The Academic Consequences of Changing Schools
Student mobility has long been a concern of educators, since frequent school enrollment changes are associated with poor outcomes along many dimensions. Students change schools for many reasons, however, and it is difficult to determine whether changing schools is, in itself, harmful to students. It could be that the reasons for the change in schools are what account for the poor outcomes, rather than simply being new to a school.
In “School Enrollment Changes and Student Achievement Growth: A Case Study in Educational Disruption and Continuity,” published in October’s Sociology of Education, sociologist Jeffrey Grigg uses longitudinal data from students enrolled in the Metropolitan Nashville Public Schools in grades three through eight from 1998–2003. The district reconfigured its attendance policies after a desegregation order was lifted, and a major component of the reconfiguration was a reduced number of compulsory (or “promotional”) changes for some student cohorts.
Student mobility research traditionally focuses on noncompulsory school changes. The author argues that four types of school changes—compulsory and non-compulsory school changes between and during the academic year—share the experience of being new to a school. They also include other influences, but it is the common experience of being new to a school that has the potential to impact students.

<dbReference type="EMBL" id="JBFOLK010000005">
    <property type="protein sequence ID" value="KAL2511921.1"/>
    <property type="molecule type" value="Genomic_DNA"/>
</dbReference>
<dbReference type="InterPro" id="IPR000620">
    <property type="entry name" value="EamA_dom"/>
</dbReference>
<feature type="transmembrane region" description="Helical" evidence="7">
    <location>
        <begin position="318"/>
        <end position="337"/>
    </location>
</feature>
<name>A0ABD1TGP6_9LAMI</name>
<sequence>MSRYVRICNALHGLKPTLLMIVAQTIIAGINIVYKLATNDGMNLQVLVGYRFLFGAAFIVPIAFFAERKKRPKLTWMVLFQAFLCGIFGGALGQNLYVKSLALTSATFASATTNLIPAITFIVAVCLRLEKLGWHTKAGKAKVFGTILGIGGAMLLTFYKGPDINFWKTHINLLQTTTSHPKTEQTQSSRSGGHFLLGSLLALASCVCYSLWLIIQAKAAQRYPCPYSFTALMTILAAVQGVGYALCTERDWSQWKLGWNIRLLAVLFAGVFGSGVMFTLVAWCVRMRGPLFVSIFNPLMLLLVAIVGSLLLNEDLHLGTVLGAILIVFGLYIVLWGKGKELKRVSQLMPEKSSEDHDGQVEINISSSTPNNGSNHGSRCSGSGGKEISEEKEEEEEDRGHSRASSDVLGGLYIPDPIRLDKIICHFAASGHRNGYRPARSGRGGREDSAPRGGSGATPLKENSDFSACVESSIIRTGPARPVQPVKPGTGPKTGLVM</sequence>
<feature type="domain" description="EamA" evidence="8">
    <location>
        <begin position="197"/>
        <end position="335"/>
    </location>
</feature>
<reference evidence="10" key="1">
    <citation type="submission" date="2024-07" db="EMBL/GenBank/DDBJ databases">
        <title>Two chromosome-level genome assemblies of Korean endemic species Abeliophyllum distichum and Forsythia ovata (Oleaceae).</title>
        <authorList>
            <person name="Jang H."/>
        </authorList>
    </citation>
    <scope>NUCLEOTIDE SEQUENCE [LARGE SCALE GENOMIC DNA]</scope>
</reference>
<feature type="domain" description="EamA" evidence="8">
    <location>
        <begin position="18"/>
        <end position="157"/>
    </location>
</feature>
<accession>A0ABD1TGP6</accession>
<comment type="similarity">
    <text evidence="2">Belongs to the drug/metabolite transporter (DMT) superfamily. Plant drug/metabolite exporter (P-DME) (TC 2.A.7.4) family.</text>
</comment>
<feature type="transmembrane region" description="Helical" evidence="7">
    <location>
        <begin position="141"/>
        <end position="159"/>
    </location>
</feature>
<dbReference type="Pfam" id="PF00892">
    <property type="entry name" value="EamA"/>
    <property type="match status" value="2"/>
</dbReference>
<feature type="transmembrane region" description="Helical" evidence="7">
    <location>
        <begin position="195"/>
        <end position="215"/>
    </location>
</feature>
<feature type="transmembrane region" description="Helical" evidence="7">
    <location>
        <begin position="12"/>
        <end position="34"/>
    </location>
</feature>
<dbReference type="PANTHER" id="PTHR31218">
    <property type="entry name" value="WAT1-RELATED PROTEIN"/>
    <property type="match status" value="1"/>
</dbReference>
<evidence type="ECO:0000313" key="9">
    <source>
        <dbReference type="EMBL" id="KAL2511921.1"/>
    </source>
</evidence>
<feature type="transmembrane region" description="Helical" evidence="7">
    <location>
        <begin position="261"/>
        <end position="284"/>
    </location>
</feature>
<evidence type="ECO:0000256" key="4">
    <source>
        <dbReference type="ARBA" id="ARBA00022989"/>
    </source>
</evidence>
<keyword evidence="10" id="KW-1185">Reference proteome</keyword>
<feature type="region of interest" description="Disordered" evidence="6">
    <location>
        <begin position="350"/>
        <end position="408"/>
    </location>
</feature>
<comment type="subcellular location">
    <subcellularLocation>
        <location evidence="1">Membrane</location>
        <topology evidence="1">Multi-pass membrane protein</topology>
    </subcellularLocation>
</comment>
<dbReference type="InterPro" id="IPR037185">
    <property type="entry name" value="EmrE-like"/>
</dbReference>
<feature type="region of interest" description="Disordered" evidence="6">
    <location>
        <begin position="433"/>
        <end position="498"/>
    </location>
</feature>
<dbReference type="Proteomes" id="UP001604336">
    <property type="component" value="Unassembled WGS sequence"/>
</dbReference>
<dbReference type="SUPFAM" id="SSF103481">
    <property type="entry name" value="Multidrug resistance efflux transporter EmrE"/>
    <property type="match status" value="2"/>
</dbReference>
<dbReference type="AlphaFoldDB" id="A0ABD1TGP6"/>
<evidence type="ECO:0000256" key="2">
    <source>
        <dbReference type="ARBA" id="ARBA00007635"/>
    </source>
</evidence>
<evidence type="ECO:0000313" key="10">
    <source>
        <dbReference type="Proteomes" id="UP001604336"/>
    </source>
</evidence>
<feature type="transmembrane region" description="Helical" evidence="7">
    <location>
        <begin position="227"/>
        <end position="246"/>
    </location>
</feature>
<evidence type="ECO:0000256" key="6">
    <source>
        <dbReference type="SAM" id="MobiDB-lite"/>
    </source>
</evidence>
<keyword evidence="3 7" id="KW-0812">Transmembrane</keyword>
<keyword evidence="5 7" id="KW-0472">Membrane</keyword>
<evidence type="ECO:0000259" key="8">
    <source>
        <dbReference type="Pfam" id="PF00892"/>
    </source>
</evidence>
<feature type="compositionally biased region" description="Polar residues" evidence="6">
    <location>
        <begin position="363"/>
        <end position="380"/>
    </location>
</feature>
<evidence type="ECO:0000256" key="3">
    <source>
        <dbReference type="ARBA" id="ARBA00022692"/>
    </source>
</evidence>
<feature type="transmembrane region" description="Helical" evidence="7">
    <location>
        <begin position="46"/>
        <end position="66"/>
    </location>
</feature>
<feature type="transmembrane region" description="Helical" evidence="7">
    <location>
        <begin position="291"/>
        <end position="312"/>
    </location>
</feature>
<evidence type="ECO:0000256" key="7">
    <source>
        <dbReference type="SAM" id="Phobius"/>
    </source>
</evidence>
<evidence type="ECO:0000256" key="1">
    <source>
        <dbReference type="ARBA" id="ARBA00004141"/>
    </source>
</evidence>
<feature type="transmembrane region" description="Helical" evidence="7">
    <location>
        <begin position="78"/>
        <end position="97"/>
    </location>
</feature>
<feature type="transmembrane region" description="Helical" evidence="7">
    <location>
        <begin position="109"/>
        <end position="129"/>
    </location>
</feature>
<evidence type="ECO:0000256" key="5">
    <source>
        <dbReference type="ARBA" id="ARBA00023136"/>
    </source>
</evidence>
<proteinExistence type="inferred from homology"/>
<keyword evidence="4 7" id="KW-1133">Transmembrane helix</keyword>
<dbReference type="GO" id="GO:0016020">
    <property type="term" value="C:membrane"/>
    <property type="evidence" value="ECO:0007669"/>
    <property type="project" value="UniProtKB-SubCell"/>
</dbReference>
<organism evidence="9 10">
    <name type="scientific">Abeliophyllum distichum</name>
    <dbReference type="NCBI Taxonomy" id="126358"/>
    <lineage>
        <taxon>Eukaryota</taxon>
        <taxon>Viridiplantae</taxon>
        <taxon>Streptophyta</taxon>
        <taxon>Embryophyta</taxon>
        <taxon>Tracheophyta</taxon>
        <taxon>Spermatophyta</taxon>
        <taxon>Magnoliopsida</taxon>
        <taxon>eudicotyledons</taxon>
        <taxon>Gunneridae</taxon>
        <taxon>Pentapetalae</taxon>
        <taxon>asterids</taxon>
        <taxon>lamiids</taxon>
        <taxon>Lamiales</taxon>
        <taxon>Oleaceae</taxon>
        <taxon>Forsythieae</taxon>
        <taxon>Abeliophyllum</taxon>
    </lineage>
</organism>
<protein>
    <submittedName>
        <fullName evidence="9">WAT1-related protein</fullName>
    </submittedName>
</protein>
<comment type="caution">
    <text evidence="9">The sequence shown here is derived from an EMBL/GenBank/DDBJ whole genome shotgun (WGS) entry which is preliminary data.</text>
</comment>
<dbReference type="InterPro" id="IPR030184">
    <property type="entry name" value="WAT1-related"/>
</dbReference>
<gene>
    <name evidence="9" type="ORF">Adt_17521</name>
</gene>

The author estimates the impact of all four types of school changes on students’ annual growth in reading and mathematics. The models compare growth in test scores in a year in which a student changed schools to the same student’s growth in a year when he or she stayed in the same school, and found that changing schools was associated with lower growth in the year the change occurred. The magnitude of the change was approximately six percent of expected growth, comparable to ten days of instruction.
The results suggest that students are penalized academically for changing schools, net of other factors, at least in Nashville during this period. Surprisingly, the consistency of the estimates for the four types of mobility suggests that this impact is similar regardless of the reason for the move: the estimates for students who were obligated to change schools due to a promotion is similar to the estimate for students who changed schools for other reasons.
Disadvantaged students change schools more frequently than advantaged students, and these results suggest that each time students change schools—no matter the reason—they fall slightly behind their peers. The other factors in their lives that cause the school change may account for much of the difference, but changing schools itself does seem to play a small role. Unlike many of the correlates of disadvantage, however, educational policy can directly influence how frequently students change schools and can address the experience of being new to a school. School mobility has also been introduced as a tool for school reform, particularly for disadvantaged students in failing schools. The evidence of an achievement penalty associated with changing schools, however, complicates the potential for school mobility to serve as a school reform remedy.
The full study is available here: Jeffrey Grigg, School Enrollment Changes and Student Achievement Growth: A Case Study in Educational Disruption and Continuity, Sociology of Education, October 2012, vol. 85 no. 4, 388–404.